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By The Intersector Project
November 18, 2014
As PA TIMES reflects this month on our nation’s veterans and service members, The Intersector Project takes a look at the cross-sector initiatives around the country that work collaboratively to connect and provide servicemen and women with resources and services. Often we find that issues as complex as veteran care require the collective resources, expertise and networks of the government, business and nonprofit sectors to provide lasting, impactful change.
Augusta Warror Project
The Augusta Warrior Project (AWP) in the Central Savannah River Area is well-known for its work across sectors and industries to support “warriors” — local veterans and military personnel between tours. Through outreach, advocacy and educational programs, the nonprofit AWP takes a proactive approach to identifying veterans’ needs, coordinating local resources and connecting veterans to organizations and services they need. Under the leadership of President and CEO Jim Lorraine, the project has taken a shared approach, developing partnerships with other nonprofits, local businesses and governmental agencies to improve veteran care in 13 counties in Georgia and South Carolina.
Discussing the organization’s cross-sector model, Lorraine told The Intersector Project, “AWP develops relationships, identifies shared goals with partner organizations and works with stakeholders within the community to develop a comprehensive approach that improves the lives of Warriors and their families.”
AWP works with 4,300 warriors per year, providing tailored support to their needs. In 2013, AWP and its collaborative partners found housing for 72 veterans, assisted 567 in enrollment in higher education and helped 185 find employment. Partners also unveiled in 2013 a new Veterans Center at University of South Carolina at Aiken, providing a centralized area for veteran support. The program is so successful that with financial support from the Wounded Warrior Project, it was scaled up this year to America’s Warrior Partnership, which will work to replicate the Augusta model’s success in other cities around the country.
Read The Intersector Project’s case study on the August Warrior Project, Connecting Veterans to Resources in the Central Savannah River Area.
Texas Veterans Initiative
The new Texas Veterans Initiative announced last week is another example of a cross-sector initiative in veterans affairs. The public private partnership between Meadows Mental Health Policy Institute and the Texas Health and Human Services aims to fill gaps in health services for veterans and their families.
On Veteran’s Day, Texas Governor Rick Perry announced the pilot initiative will bring together state agencies, private donors and local communities to create innovative, collaborative solutions for addressing mental health needs.”Each of the parties involved will share responsibility and accountability in helping improve the lives of Texas veterans who have already given so much to our nation.”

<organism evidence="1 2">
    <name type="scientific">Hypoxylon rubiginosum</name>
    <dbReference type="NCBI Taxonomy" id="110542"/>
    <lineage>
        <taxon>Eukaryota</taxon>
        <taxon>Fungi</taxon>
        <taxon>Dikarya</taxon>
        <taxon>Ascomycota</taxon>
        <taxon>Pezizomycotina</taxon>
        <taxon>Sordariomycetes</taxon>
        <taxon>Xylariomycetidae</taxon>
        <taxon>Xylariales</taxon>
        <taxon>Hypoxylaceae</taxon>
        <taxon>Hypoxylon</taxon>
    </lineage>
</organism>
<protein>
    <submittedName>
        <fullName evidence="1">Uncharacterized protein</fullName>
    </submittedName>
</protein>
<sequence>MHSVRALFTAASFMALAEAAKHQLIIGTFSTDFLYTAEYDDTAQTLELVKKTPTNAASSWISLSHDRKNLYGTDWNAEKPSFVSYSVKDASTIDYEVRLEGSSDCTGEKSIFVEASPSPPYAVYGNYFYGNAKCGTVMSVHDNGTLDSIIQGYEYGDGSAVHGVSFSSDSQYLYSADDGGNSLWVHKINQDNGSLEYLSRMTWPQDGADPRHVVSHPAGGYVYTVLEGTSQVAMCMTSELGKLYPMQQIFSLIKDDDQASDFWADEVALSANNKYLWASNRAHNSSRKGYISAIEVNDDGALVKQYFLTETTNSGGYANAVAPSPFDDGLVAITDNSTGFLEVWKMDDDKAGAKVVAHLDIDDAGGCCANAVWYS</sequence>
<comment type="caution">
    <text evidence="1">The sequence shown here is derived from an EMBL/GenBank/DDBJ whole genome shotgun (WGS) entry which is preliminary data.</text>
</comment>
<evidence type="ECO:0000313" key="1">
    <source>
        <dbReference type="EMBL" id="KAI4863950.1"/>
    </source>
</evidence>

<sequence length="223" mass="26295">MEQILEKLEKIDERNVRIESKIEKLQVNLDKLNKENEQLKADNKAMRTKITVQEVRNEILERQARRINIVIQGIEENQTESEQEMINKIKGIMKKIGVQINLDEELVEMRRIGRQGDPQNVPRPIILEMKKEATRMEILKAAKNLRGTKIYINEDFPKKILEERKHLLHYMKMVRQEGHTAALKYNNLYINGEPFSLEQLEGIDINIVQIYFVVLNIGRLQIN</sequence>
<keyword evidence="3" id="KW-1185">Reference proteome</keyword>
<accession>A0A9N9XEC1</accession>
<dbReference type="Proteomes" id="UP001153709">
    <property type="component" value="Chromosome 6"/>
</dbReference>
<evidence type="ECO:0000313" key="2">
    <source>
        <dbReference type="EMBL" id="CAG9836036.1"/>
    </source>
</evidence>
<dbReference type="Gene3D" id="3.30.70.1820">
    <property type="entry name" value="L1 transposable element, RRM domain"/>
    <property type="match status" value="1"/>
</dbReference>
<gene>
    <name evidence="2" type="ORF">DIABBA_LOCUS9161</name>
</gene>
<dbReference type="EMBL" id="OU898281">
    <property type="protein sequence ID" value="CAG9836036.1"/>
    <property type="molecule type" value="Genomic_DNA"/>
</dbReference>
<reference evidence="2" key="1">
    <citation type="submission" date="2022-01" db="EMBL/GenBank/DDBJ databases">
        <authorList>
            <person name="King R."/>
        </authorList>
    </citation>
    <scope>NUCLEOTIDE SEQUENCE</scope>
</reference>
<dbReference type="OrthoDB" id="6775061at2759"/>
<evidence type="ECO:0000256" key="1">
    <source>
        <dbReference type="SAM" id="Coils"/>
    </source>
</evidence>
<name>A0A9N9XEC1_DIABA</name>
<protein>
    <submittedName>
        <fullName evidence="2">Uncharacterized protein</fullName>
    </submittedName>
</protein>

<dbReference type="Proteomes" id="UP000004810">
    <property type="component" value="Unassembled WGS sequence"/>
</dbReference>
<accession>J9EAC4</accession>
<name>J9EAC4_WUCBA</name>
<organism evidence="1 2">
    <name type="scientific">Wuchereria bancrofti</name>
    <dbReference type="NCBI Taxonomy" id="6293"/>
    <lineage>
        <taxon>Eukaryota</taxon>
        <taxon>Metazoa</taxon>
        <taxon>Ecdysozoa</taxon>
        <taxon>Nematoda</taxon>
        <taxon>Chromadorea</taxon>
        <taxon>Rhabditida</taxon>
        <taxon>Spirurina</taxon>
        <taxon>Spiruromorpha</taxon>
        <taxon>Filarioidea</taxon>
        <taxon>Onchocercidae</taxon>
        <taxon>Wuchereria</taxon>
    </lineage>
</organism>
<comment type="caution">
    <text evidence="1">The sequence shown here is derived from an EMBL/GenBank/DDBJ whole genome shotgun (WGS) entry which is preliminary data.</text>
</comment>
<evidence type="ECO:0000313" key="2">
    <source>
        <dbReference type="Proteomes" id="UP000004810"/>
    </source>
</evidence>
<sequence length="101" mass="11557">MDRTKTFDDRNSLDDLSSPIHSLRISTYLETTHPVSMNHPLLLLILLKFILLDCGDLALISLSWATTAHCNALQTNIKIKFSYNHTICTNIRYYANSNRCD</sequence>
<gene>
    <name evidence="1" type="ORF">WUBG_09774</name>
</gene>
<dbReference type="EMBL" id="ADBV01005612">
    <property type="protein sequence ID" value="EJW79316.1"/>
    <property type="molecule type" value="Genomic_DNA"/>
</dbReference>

The initiative will utilize more than $1 million in state funding and matching private donations. Projects will be developed by community organizations and funding partners and reviewed by a cross-sector panel of Texas veterans, state and community leaders and mental health experts. If the pilot phase generates widespread interest from communities around the state, the state may expand the program in 2015.
The mission of Warrior Gateway — yet another cross-sector initiative in veterans affairs — is to provide a virtual community center where service members and veterans can connect with one another and with their local community. The initiative provides veterans with “a network of support, allowing members to pose questions to the community, engage with others and make valuable local connections.”
Devin Holmes, Chairman and CEO of Warrior Gateway, is committed to cross-sector approaches to serving veterans and was chosen as an inaugural Presidio Institute Cross-Sector Leadership Fellow. Warrior Gateway focuses on “building innovative technology solutions and strengthening public-private partnerships to ensure veterans and their families have easy access to the resources within the community.” Its work ensures that nonprofit organizations like Warrior Gateway use technology infrastructure to achieve lasting impact in their communities.
All three of these initiatives, as well as the many others operating across the country, illustrate how social sector leaders are increasingly turning to partners in government and business to serve populations in need and tackle critical social issues. In providing for our country’s veterans, these comprehensive, cross-sector collaborations bring together many moving parts, players, and services to provide comprehensive care to those who have served their country.